sat 13/07/2024

Daytona, Theatre Royal Haymarket | reviews, news & interviews

Daytona, Theatre Royal Haymarket

Daytona, Theatre Royal Haymarket

Maureen Lipman shines in West End transfer of post-Holocaust romantic comedy

Joe (Harry Shearer) and Elli (Maureen Lipman) demonstrate their ballroom skills to Billy (Oliver Cotton)Johan Persson

When Daytona was premiered at the Park Theatre last year some of the critics went into contortions to avoid giving away the two "reveals" in Oliver Cotton's plot. The challenge remains, but can there be many potential theatregoers who haven't heard about the shock revelation in the first half and the life-long secret disclosed in the second? If there are, the following may contain spoilers.

The premise is pretty conventional: an outsider enters and disrupts the humdrum life of the other characters. In this case, the newcomer is Billy, not a stranger but the estranged brother of Joe, with whom he hasn't been in contact for 30 years.

All three characters are Jewish immigrants, Holocaust survivors

It is New York in the 1980s and septuagenarians Joe and Elli have been together for more than four decades, sharing the kind of bickering but generally comfortable marriage which smacks of making the most of second-best. Their relationship is based less on remembered passion than on habit, friendship - and ballroom dancing. The action opens on the eve of a seniors competition they hope to win. Billy, who arrives unannounced when Elli is away at her sister's putting the finishing touches to a spangly dress for the occasion, tells Joe of an extraordinary action he has taken. In the second half Billy and Elli rake over shared memories.

All three characters are Jewish immigrants, Holocaust survivors. While on holiday at Daytona Beach in Florida, Billy has recognised a camp guard and, after observing him for several days, shot him dead in the swimming pool in front of hundreds of witnesses.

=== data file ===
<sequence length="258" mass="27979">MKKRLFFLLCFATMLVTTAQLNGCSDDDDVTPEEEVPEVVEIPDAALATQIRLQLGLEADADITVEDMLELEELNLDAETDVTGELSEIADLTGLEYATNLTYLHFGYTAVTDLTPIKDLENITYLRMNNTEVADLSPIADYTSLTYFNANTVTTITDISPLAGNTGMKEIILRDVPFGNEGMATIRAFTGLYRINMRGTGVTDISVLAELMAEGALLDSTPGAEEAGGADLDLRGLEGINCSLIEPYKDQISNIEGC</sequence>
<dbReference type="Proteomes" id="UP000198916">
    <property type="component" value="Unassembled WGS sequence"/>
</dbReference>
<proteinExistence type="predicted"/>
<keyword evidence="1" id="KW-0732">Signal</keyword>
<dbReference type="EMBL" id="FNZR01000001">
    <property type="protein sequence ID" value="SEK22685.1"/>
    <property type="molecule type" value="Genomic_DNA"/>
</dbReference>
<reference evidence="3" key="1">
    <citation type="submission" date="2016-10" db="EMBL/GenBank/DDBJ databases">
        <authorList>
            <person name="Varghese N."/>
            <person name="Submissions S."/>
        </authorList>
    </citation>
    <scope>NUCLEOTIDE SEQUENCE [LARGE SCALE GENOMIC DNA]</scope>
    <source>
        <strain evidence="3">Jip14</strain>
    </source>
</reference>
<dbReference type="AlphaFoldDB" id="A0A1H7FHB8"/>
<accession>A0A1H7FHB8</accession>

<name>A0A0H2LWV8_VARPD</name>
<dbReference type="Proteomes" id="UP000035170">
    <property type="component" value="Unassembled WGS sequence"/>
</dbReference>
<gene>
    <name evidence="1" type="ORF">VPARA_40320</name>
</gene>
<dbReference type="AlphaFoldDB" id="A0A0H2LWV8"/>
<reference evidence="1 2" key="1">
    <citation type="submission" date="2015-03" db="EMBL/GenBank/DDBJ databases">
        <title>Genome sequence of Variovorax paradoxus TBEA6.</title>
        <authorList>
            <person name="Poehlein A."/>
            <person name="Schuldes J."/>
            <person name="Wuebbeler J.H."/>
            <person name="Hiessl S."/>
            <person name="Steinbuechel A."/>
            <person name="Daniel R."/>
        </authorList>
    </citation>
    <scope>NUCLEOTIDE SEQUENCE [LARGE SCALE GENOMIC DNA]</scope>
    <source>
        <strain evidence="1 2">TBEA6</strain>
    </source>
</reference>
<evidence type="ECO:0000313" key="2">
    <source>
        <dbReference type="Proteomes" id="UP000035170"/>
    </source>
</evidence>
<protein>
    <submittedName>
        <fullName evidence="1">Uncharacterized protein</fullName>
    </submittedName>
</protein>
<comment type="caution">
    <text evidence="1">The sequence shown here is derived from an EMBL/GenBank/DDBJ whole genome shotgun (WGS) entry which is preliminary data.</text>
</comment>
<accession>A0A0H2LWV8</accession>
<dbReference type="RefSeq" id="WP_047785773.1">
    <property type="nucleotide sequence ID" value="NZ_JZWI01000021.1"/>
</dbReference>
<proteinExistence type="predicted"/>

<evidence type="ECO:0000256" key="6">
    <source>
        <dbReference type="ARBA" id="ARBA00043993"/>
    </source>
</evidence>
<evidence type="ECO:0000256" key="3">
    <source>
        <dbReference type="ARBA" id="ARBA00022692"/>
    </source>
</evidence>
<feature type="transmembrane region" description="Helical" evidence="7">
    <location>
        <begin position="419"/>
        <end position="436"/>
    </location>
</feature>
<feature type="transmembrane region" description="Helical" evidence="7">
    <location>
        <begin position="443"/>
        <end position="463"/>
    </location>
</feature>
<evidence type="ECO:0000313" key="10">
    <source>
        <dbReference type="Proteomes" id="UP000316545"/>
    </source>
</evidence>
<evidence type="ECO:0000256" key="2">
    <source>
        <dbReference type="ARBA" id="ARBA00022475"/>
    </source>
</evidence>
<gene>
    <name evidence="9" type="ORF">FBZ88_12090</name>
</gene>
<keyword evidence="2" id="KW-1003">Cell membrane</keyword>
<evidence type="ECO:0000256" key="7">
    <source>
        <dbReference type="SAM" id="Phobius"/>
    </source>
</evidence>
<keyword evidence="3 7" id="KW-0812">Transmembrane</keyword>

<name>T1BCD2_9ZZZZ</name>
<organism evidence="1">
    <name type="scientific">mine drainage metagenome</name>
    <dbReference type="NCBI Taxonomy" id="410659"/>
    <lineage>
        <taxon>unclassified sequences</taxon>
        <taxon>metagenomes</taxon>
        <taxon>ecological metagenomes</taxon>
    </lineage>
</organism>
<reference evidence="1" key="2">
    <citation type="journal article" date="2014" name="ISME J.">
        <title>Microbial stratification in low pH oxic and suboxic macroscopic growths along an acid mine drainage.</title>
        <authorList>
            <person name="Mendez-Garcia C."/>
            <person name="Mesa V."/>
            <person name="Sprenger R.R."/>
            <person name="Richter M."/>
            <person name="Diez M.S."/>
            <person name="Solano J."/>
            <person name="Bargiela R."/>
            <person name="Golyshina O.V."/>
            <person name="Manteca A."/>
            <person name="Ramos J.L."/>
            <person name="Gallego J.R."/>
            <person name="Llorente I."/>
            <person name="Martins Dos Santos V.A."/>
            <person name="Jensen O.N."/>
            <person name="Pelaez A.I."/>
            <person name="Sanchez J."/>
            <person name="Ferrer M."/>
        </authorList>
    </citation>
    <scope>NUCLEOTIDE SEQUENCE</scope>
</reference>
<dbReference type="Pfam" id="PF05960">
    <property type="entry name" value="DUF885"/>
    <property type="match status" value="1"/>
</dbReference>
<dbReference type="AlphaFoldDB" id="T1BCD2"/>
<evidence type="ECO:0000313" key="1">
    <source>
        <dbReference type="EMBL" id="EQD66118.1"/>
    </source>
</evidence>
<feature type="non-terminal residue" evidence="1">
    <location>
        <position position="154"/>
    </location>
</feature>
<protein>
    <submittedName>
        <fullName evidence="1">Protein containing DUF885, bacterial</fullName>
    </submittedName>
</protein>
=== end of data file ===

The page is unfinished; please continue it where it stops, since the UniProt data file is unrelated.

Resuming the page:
Elli (Maureen Lipman) with Billy (Oliver Cotton)Cotton is dealing here with ways of coping with the past, disappointment in love as well as horror and loss. For 30 years Billy has denied his Jewish identity and experience, changing his name and even attending church with his wife's family. Nevertheless, given the opportunity, he exacts dramatic revenge. Cotton touches on important subjects: how to go on after life has been ripped apart, whether family obligations should remain whatever the history, whether taking violent revenge for dreadful cruelty can ever be a "good" action. But these questions are left on the periphery of the interplay between the three.

Maureen Lipman is gently moving as Elli, (pictured right with Oliver Cotton) especially when, remembering a period of devastating loss, her American accent slips into Mittel-European. Harry Shearer (the voice of Mr Burns in The Simpsons) as Joe and Oliver Cotton himself, who has joined the cast as Billy for the transfer, reach for less emotional depth but provide a bantering framework.

The whole plot is somewhat difficult to believe, but David Grindley's direction makes the most of the humour in imperfect relationships and Ben Stones's apartment set has the right lived-in, not-too-stylish feel.

Daytona may have seemed more daring in the intimate Park Theatre. In these grander surroundings it provides no more than a pleasant break from the throngs of summer tourists in Piccadilly. A pleasant break, however, which includes a rather touching effort at a nifty dance routine, a sequence which earned its own round of applause.


Septuagenarians Joe and Elli have been together for more than four decades, sharing the kind of bickering but generally comfortable marriage which smacks of making the most of second-best


Editor Rating: 
Average: 3 (1 vote)

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